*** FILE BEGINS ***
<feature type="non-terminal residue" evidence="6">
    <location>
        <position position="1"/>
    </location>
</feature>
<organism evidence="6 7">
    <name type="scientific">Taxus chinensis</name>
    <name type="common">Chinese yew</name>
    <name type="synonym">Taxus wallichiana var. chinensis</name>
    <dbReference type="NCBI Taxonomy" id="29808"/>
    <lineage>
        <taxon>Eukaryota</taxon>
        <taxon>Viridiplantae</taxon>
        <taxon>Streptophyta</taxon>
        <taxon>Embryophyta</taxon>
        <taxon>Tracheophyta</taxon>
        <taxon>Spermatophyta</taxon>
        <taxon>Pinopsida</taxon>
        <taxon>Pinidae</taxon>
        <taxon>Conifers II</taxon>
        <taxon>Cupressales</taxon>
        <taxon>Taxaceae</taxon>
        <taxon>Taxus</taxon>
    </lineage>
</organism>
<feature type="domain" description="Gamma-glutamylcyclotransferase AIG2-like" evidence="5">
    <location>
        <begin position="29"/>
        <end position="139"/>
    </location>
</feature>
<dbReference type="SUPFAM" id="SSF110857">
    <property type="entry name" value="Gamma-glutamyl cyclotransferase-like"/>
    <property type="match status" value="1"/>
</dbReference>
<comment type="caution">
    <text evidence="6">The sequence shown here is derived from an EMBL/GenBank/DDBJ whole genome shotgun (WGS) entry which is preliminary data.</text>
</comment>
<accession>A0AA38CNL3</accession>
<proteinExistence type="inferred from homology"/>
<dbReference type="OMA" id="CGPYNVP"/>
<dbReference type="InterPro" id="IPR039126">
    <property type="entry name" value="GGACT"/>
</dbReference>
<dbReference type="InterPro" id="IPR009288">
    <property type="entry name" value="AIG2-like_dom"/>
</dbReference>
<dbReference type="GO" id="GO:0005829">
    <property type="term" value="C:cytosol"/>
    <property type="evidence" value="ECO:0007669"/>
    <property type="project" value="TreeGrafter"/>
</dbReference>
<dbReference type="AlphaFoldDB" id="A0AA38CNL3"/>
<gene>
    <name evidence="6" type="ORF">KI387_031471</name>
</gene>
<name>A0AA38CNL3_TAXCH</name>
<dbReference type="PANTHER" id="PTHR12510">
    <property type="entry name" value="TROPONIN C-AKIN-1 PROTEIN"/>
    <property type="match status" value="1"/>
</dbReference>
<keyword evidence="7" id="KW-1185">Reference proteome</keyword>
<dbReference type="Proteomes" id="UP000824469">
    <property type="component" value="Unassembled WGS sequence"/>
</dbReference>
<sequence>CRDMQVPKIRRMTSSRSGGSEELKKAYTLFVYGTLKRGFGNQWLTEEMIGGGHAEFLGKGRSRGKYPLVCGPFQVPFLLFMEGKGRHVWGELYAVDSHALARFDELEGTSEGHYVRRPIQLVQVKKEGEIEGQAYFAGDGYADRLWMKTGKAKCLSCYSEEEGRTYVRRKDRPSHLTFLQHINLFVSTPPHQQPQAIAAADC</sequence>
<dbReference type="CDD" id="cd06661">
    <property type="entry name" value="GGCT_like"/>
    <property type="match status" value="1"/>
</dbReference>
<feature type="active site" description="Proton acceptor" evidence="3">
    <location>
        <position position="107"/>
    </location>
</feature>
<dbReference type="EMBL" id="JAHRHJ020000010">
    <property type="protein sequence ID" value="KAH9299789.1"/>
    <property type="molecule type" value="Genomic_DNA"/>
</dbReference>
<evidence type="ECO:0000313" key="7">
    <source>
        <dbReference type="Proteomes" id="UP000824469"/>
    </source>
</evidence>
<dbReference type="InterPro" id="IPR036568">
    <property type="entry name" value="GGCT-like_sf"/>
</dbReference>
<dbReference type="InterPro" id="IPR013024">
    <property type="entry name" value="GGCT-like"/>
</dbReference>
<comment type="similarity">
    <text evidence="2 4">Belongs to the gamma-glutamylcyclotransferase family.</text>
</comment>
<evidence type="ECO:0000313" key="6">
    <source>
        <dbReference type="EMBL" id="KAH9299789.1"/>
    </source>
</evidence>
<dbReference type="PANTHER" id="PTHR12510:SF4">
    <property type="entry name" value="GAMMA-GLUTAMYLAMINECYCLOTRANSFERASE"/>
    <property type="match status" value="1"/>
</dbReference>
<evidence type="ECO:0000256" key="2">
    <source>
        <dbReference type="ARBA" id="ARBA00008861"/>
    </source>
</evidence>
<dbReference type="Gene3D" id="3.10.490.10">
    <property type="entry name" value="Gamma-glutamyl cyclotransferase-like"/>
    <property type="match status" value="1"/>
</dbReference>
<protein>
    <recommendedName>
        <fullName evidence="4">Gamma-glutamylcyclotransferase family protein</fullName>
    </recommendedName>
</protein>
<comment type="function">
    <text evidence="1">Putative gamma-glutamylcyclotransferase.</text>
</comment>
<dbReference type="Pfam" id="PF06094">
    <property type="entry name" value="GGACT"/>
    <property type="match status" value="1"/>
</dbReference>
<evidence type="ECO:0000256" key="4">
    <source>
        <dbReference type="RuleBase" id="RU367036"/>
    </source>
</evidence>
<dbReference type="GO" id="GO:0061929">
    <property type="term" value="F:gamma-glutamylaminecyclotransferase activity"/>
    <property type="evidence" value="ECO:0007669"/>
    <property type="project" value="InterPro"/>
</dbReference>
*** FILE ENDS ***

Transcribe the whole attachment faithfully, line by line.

<feature type="non-terminal residue" evidence="6">
    <location>
        <position position="1"/>
    </location>
</feature>
<organism evidence="6 7">
    <name type="scientific">Taxus chinensis</name>
    <name type="common">Chinese yew</name>
    <name type="synonym">Taxus wallichiana var. chinensis</name>
    <dbReference type="NCBI Taxonomy" id="29808"/>
    <lineage>
        <taxon>Eukaryota</taxon>
        <taxon>Viridiplantae</taxon>
        <taxon>Streptophyta</taxon>
        <taxon>Embryophyta</taxon>
        <taxon>Tracheophyta</taxon>
        <taxon>Spermatophyta</taxon>
        <taxon>Pinopsida</taxon>
        <taxon>Pinidae</taxon>
        <taxon>Conifers II</taxon>
        <taxon>Cupressales</taxon>
        <taxon>Taxaceae</taxon>
        <taxon>Taxus</taxon>
    </lineage>
</organism>
<feature type="domain" description="Gamma-glutamylcyclotransferase AIG2-like" evidence="5">
    <location>
        <begin position="29"/>
        <end position="139"/>
    </location>
</feature>
<dbReference type="SUPFAM" id="SSF110857">
    <property type="entry name" value="Gamma-glutamyl cyclotransferase-like"/>
    <property type="match status" value="1"/>
</dbReference>
<comment type="caution">
    <text evidence="6">The sequence shown here is derived from an EMBL/GenBank/DDBJ whole genome shotgun (WGS) entry which is preliminary data.</text>
</comment>
<accession>A0AA38CNL3</accession>
<proteinExistence type="inferred from homology"/>
<dbReference type="OMA" id="CGPYNVP"/>
<dbReference type="InterPro" id="IPR039126">
    <property type="entry name" value="GGACT"/>
</dbReference>
<dbReference type="InterPro" id="IPR009288">
    <property type="entry name" value="AIG2-like_dom"/>
</dbReference>
<dbReference type="GO" id="GO:0005829">
    <property type="term" value="C:cytosol"/>
    <property type="evidence" value="ECO:0007669"/>
    <property type="project" value="TreeGrafter"/>
</dbReference>
<dbReference type="AlphaFoldDB" id="A0AA38CNL3"/>
<gene>
    <name evidence="6" type="ORF">KI387_031471</name>
</gene>
<name>A0AA38CNL3_TAXCH</name>
<dbReference type="PANTHER" id="PTHR12510">
    <property type="entry name" value="TROPONIN C-AKIN-1 PROTEIN"/>
    <property type="match status" value="1"/>
</dbReference>
<keyword evidence="7" id="KW-1185">Reference proteome</keyword>
<dbReference type="Proteomes" id="UP000824469">
    <property type="component" value="Unassembled WGS sequence"/>
</dbReference>
<sequence>CRDMQVPKIRRMTSSRSGGSEELKKAYTLFVYGTLKRGFGNQWLTEEMIGGGHAEFLGKGRSRGKYPLVCGPFQVPFLLFMEGKGRHVWGELYAVDSHALARFDELEGTSEGHYVRRPIQLVQVKKEGEIEGQAYFAGDGYADRLWMKTGKAKCLSCYSEEEGRTYVRRKDRPSHLTFLQHINLFVSTPPHQQPQAIAAADC</sequence>
<dbReference type="CDD" id="cd06661">
    <property type="entry name" value="GGCT_like"/>
    <property type="match status" value="1"/>
</dbReference>
<feature type="active site" description="Proton acceptor" evidence="3">
    <location>
        <position position="107"/>
    </location>
</feature>
<dbReference type="EMBL" id="JAHRHJ020000010">
    <property type="protein sequence ID" value="KAH9299789.1"/>
    <property type="molecule type" value="Genomic_DNA"/>
</dbReference>
<evidence type="ECO:0000313" key="7">
    <source>
        <dbReference type="Proteomes" id="UP000824469"/>
    </source>
</evidence>
<dbReference type="InterPro" id="IPR036568">
    <property type="entry name" value="GGCT-like_sf"/>
</dbReference>
<dbReference type="InterPro" id="IPR013024">
    <property type="entry name" value="GGCT-like"/>
</dbReference>
<comment type="similarity">
    <text evidence="2 4">Belongs to the gamma-glutamylcyclotransferase family.</text>
</comment>
<evidence type="ECO:0000313" key="6">
    <source>
        <dbReference type="EMBL" id="KAH9299789.1"/>
    </source>
</evidence>
<dbReference type="PANTHER" id="PTHR12510:SF4">
    <property type="entry name" value="GAMMA-GLUTAMYLAMINECYCLOTRANSFERASE"/>
    <property type="match status" value="1"/>
</dbReference>
<evidence type="ECO:0000256" key="2">
    <source>
        <dbReference type="ARBA" id="ARBA00008861"/>
    </source>
</evidence>
<dbReference type="Gene3D" id="3.10.490.10">
    <property type="entry name" value="Gamma-glutamyl cyclotransferase-like"/>
    <property type="match status" value="1"/>
</dbReference>
<protein>
    <recommendedName>
        <fullName evidence="4">Gamma-glutamylcyclotransferase family protein</fullName>
    </recommendedName>
</protein>
<comment type="function">
    <text evidence="1">Putative gamma-glutamylcyclotransferase.</text>
</comment>
<dbReference type="Pfam" id="PF06094">
    <property type="entry name" value="GGACT"/>
    <property type="match status" value="1"/>
</dbReference>
<evidence type="ECO:0000256" key="4">
    <source>
        <dbReference type="RuleBase" id="RU367036"/>
    </source>
</evidence>
<dbReference type="GO" id="GO:0061929">
    <property type="term" value="F:gamma-glutamylaminecyclotransferase activity"/>
    <property type="evidence" value="ECO:0007669"/>
    <property type="project" value="InterPro"/>
</dbReference>